I have free time to make pites (savory Greek pies) with homemade phyllo. S, a lover of pies, is ecstatic.
I can't stop watching the Olympics and Michael Phelps in particular, winning medals. I think he's adorable and I'll be rooting for him tonight.
I'm wearing my new red lipstick all the time. Red rules.
We're traveling around Holland by car, music playing loud, me singing louder, enjoying the scenery and beautiful colors of the flat Dutch countryside.
I cut my hair; finally. It was very long, now it's at shoulder height. The hairdresser asked me if I wanted to keep some of it. I looked at her like she was nuts and she got it. Who keeps their cut hair, people?
I take photos of everything, all the time.
I have free time to make jams. Wild peach, nectarine, strawberry. The refrigerator is filled to the brim, it's starting to fall apart. Seriously. A shelf broke yesterday.
I can't stop eating this sorbet. Mango sorbet.
The markets here in Holland are bursting with fresh mangoes at the moment and of course I couldn't resist them.
My first thought was to make a chutney but then I reconsidered. I wanted to taste the fruit in all its glory and what's more enticing, irresistible and refreshing than an iced sorbet eaten on a scalding hot day. If it's a popsicle, even better. No bowls, no spoons, no waiting around for it to come to room temperature to scoop it. You grab it out of the freezer and eat it, just like that.
Mango Sorbet Popsicles
Light, fresh and full of mango flavor. The sugar highlights the taste of the fruit and the lemon tames its sweetness, giving a pleasant acidity to the sorbet.
You can use lime instead of lemon, if you prefer it.
How to pick a mango
First, you need to know that the color of the mango is not an indicator of its ripeness. Whether it's greenish, red, yellow or orange, it really doesn't matter.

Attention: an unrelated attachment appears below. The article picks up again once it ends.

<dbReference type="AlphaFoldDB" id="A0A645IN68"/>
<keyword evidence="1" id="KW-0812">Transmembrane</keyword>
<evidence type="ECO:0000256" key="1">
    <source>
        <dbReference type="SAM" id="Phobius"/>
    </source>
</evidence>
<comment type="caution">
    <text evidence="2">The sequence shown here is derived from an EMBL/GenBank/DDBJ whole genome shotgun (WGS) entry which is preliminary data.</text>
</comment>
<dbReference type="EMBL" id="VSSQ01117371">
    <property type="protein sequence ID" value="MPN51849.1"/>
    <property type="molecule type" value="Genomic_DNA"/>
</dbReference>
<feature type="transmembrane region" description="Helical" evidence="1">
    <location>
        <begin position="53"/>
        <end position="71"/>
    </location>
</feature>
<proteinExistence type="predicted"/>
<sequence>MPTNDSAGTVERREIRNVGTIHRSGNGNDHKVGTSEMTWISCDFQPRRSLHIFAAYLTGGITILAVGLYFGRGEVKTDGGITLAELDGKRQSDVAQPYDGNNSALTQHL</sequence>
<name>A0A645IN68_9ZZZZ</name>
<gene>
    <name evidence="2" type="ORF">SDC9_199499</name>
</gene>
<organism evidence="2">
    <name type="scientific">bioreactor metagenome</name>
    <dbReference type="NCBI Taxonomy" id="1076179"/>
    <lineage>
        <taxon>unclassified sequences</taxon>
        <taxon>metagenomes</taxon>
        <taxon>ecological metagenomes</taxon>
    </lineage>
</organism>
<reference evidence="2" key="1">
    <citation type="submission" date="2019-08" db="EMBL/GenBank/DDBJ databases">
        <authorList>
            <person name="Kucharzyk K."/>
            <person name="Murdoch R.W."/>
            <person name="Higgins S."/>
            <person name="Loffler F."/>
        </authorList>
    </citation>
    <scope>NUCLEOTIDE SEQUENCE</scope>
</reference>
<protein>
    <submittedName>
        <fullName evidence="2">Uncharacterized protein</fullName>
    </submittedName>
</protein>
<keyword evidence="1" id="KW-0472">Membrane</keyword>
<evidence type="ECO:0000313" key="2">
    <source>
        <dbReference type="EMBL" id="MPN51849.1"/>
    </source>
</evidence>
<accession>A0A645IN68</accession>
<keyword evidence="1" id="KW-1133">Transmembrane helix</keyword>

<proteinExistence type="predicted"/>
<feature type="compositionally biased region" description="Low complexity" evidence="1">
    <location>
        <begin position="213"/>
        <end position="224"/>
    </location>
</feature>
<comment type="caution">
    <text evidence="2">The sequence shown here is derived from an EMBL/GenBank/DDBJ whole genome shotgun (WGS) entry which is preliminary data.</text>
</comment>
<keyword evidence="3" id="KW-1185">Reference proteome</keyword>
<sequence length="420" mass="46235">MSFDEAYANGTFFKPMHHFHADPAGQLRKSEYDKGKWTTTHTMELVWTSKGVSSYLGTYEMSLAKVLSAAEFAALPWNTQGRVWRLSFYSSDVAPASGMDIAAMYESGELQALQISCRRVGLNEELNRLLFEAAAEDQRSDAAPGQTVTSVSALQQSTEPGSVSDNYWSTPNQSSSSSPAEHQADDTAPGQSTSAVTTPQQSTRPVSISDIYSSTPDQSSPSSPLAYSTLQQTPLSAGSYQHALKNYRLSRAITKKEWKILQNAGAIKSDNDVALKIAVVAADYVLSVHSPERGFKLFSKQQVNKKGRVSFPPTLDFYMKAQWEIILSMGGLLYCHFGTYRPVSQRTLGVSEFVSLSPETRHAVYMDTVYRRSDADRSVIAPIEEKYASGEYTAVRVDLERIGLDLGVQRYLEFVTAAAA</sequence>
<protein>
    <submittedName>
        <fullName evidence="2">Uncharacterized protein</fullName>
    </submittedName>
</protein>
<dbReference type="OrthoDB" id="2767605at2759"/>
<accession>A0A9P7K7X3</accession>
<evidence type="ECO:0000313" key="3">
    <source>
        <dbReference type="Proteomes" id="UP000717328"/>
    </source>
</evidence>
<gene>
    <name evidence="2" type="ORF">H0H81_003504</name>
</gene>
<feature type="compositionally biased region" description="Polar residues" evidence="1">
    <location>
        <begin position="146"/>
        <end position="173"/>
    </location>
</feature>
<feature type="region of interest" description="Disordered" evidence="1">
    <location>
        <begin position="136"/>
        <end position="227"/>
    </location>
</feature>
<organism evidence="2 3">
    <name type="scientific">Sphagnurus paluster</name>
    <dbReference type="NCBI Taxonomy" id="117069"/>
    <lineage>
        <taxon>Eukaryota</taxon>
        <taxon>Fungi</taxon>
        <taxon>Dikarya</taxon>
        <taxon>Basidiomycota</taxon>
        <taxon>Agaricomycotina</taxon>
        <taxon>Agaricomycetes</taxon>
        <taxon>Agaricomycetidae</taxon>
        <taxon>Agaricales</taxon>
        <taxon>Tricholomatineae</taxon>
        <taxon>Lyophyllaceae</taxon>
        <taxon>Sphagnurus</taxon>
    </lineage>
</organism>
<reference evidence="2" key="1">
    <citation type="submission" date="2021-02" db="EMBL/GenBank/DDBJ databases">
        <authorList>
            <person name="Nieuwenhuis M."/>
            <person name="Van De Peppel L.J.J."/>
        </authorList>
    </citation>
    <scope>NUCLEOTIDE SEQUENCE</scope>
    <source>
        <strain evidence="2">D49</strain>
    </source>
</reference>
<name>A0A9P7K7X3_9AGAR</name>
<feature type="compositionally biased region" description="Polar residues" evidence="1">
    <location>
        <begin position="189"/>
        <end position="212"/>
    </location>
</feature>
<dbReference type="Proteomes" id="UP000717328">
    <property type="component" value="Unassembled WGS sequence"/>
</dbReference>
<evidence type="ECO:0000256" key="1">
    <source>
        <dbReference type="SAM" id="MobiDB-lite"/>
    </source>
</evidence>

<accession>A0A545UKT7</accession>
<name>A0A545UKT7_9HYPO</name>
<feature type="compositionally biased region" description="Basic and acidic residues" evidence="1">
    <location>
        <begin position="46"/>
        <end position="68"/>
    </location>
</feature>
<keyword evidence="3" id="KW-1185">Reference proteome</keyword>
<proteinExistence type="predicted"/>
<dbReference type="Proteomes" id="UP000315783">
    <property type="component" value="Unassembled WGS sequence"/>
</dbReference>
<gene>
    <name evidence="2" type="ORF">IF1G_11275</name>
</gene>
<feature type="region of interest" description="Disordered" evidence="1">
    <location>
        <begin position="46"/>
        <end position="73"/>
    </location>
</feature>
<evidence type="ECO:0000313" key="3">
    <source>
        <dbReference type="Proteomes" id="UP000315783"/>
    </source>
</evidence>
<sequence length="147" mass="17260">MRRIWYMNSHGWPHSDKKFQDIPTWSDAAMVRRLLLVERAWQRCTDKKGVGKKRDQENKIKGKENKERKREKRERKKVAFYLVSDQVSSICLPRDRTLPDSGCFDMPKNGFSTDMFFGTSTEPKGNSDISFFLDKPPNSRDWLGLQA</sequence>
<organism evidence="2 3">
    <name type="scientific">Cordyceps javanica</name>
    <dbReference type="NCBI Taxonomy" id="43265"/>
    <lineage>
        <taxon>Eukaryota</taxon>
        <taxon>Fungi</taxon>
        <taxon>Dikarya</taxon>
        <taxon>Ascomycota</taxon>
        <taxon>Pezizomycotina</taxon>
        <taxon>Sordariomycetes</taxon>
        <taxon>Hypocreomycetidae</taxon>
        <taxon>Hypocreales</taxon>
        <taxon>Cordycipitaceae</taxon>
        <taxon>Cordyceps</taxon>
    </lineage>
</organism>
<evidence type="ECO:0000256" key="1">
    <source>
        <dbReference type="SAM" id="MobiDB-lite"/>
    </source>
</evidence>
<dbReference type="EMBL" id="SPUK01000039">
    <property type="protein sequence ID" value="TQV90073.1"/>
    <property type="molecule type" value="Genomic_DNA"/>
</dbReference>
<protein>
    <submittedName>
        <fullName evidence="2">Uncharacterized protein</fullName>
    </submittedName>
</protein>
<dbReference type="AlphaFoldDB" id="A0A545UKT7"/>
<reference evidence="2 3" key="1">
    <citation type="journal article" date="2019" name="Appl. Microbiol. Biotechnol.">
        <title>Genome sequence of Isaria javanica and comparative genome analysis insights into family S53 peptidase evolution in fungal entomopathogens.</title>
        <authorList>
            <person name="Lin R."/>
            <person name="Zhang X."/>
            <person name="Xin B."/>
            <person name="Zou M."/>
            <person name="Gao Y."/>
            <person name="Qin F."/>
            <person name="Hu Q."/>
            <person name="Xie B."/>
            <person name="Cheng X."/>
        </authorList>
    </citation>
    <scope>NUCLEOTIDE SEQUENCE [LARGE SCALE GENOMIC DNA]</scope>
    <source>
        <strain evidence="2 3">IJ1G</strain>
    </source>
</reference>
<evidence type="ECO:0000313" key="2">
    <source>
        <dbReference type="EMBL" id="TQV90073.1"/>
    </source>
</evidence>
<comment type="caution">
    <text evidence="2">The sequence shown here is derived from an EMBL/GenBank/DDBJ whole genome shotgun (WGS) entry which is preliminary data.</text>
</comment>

How to tell if a mango is ripe:
a) Touch it. Take it in your hands and give it a gentle squeeze. If it gives slightly, it's ripe. If not, move to the next. If the mango is very soft, it's overripe. Very ripe mangoes tend to go all stringy so they're not ideal for sorbets.
b) Smell it. If the mango (especially if you smell it towards the stem end) has a sweet smell, it's most probably ripe. If you can't smell anything, move on to the next.
Keep mangoes at room temperature and not in the fridge. If they're too ripe, refrigerate them but you should eat them very soon.
Yield: about 15 popsicles (50-60 ml each)
2 large, fresh, ripe mangoes, about 1 kg
250 g icing sugar
Juice of 1 lemon (40-50 ml), freshly squeezed
Special equipment: food processor, 15 vodka shot glasses (50-60 ml capacity), wooden popsicle sticks
Rinse and peel the mangoes. Be careful when you peel them because their flesh is slippery. Cut it into chunks and squeeze the pit with your hands to release the juices from the flesh that is stuck around it.
Add the mango chunks in the food processor along with the icing sugar and the lemon juice. Process until smooth and give it a taste. If you find it too sweet, add more lemon juice. Pour into the vodka shot glasses or any other popsicle mold you're using. Add the wooden popsicle sticks and put the glasses in the freezer. Allow the sorbet to set. It will take about 4 hours, depending on the strength of your freezer.
Keep in mind that if you're using larger molds, the sorbet will take more time to set.
Alternatively, you can pour it into an ice cream machine and then in a suitable container and into your freezer, thus making simply a sorbet and not pospicles.
Taking out the popsicles from the shot glasses is a piece of cake as long as the sorbet has set properly inside the glass. Run the sides of the shot glass under cold running water and holding the wooden popsicle stick with your hand, turn and pull the popsicle out of the glass. You might feel some resistance at first but it will eventually come out.
You can keep the sorbet in the freezer for up to 1 month.